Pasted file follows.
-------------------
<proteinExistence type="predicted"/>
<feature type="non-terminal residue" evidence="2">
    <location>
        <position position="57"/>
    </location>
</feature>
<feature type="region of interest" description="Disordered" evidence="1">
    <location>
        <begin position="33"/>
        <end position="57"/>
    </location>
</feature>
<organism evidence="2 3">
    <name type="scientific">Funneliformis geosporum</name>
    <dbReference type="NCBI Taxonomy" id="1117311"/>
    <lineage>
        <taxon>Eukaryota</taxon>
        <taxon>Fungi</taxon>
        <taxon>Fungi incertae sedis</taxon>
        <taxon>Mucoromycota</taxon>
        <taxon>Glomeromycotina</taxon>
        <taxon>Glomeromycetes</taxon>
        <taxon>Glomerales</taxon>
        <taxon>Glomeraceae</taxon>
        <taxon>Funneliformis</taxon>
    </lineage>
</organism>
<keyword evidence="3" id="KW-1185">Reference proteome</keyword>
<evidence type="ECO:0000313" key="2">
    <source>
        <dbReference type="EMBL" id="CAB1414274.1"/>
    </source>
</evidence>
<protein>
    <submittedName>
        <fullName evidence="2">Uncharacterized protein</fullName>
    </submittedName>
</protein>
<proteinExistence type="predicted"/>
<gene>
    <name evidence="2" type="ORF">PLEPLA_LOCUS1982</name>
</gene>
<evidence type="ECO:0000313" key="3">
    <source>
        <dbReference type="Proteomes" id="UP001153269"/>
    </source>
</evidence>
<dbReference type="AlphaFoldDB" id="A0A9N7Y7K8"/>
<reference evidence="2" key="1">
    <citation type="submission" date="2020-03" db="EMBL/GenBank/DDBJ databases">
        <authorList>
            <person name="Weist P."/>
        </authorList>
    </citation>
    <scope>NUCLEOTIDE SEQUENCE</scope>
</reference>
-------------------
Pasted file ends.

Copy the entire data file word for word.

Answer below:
<proteinExistence type="predicted"/>
<feature type="non-terminal residue" evidence="2">
    <location>
        <position position="57"/>
    </location>
</feature>
<feature type="region of interest" description="Disordered" evidence="1">
    <location>
        <begin position="33"/>
        <end position="57"/>
    </location>
</feature>
<organism evidence="2 3">
    <name type="scientific">Funneliformis geosporum</name>
    <dbReference type="NCBI Taxonomy" id="1117311"/>
    <lineage>
        <taxon>Eukaryota</taxon>
        <taxon>Fungi</taxon>
        <taxon>Fungi incertae sedis</taxon>
        <taxon>Mucoromycota</taxon>
        <taxon>Glomeromycotina</taxon>
        <taxon>Glomeromycetes</taxon>
        <taxon>Glomerales</taxon>
        <taxon>Glomeraceae</taxon>
        <taxon>Funneliformis</taxon>
    </lineage>
</organism>
<keyword evidence="3" id="KW-1185">Reference proteome</keyword>
<evidence type="ECO:0000313" key="2">
    <source>
        <dbReference type="EMBL" id="CAB1414274.1"/>
    </source>
</evidence>
<protein>
    <submittedName>
        <fullName evidence="2">Uncharacterized protein</fullName>
    </submittedName>
</protein>
<proteinExistence type="predicted"/>
<gene>
    <name evidence="2" type="ORF">PLEPLA_LOCUS1982</name>
</gene>
<evidence type="ECO:0000313" key="3">
    <source>
        <dbReference type="Proteomes" id="UP001153269"/>
    </source>
</evidence>
<dbReference type="AlphaFoldDB" id="A0A9N7Y7K8"/>
<reference evidence="2" key="1">
    <citation type="submission" date="2020-03" db="EMBL/GenBank/DDBJ databases">
        <authorList>
            <person name="Weist P."/>
        </authorList>
    </citation>
    <scope>NUCLEOTIDE SEQUENCE</scope>
</reference>